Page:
Tuesday, March 12, 2013

The Unchangeable Spots of Leopards by Kristopher Jansma

“As early as he can remember, the hopelessly unreliable- yet hopelessly earnest- narrator of this remarkable debut novel has wanted to become a writer.

From the jazz clubs of Manhattan to the villages of Sri Lanka, Kristopher Jansma’s irresistible narrator will be inspired and haunted by the success of this greatest friend and rival in writing, the eccentric and brilliantly talented Julian McGann, and endlessly enamored with Julian’s enchanting friend Evelyn, the green-eyed girl who got away. After the trio has a disastrous falling-out, desperate to tell the truth in his writing and to figure out who he really is, Jansma’s narrator finds himself caught in a never-ending web of lies.”

I got this book in the mail a few days ago and tossed it on my bed. Later, after a housewarming party, I came in and started reading it. Even though it was late and I was kind of drunk, it wrapped me up right away.  Immediately engaging, it begins with the narrator describing how he lost a manuscript- the first of many- in the airport terminal where his mother left him while she worked as a flight attendant. It follows his high school days working in a museum café, his meeting with Julian and Evelyn and his travels all over the world. Pieces of his own fiction crop up here and there, perfect complements to the truth but often indiscernible from it.

Writers and artists will especially like this book for a couple reasons. First, for the fantasy it presents as the lives of career writers who spend their time drinking Zubrowka vodka, going to Iceland, and quoting Hemingway at each other. Second because I think we can all identify with the jealousy of a friend with more talent.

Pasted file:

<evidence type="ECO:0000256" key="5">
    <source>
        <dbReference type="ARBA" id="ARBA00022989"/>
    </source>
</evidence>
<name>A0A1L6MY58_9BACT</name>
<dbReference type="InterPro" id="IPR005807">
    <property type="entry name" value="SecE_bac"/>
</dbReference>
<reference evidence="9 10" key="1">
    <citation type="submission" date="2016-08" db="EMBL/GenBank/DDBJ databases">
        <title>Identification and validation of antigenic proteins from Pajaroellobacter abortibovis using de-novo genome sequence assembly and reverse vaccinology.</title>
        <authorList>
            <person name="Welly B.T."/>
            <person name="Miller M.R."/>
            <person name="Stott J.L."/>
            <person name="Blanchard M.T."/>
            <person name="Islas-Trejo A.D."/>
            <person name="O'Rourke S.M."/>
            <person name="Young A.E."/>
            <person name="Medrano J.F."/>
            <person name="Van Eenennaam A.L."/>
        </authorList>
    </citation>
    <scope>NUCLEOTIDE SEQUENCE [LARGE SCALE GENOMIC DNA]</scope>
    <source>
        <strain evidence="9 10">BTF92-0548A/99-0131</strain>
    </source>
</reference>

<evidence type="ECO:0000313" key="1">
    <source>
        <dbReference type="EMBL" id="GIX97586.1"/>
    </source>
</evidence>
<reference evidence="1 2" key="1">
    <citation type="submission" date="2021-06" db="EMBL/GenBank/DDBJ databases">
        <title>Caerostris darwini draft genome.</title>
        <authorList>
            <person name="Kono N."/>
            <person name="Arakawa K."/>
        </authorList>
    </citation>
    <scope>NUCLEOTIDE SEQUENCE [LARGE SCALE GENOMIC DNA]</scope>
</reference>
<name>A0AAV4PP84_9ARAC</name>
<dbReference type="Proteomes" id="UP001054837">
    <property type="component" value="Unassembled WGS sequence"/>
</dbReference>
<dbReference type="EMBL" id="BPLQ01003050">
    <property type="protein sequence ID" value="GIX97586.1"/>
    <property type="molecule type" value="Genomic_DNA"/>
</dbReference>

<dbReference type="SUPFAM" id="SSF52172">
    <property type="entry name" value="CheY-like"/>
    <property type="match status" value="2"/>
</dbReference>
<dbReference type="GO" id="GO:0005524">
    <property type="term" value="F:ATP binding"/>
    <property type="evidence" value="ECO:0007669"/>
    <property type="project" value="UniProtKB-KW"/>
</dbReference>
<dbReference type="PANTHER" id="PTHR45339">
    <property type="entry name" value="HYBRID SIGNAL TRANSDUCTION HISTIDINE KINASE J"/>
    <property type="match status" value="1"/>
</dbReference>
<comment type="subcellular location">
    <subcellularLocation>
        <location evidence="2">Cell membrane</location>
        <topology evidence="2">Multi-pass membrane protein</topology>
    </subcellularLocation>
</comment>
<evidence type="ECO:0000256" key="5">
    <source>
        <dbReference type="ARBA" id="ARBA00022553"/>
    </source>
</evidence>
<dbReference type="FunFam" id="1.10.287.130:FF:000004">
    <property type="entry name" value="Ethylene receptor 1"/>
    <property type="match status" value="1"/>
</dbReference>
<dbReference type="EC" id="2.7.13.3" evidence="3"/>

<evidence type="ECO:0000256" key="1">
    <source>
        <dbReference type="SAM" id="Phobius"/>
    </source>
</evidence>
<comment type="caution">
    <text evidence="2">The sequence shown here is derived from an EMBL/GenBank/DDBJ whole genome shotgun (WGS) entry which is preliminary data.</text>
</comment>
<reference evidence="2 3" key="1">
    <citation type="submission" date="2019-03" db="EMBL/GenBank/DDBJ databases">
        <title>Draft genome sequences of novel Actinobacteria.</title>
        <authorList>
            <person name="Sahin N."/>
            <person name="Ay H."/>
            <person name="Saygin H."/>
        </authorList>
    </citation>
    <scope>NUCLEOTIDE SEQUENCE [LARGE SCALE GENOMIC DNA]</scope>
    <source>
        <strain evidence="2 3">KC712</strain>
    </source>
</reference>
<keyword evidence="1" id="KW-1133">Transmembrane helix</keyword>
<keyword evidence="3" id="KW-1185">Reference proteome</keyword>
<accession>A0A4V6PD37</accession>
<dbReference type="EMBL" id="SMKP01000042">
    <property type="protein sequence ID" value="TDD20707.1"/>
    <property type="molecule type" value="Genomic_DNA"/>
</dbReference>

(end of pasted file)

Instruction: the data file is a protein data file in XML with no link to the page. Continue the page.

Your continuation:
It’s a deceptively fast read with clean prose that hides a lot of insightful ideas and I felt a bit of a different  person after I finished it. I was reading about the narrator in Manhattan, Dubai, and Luxembourg, and I was thinking about how much I wanted to be in those places too, how I'd finally do interesting things and meet exciting people if I could only go to other places. Then there's a scene at the Grand Canyon and the narrator says out of all the wonders of the world, this is the only one that lives up to the hype. I only live a few hours from the Grand Canyon and I've never seen it. I live right next to other beautiful places I ignore and I live in a huge city full of people who are as interesting as people anywhere, but I don't even try to find them, I just keep waiting until I can go to France or whatever, which I'm not even sure I can ever do. So I booked a weekend trip to Sedona because I've never been there either and I'm bringing this book with me to read again. I don't know if this is a permanent change or just me feeling restless from reading so much about other places, but either way, I'm looking at my life in a new light and I think that's one of the most incredible things a book can do.

The Unchangeable Spots of the Leopard is Jansma's debut novel.

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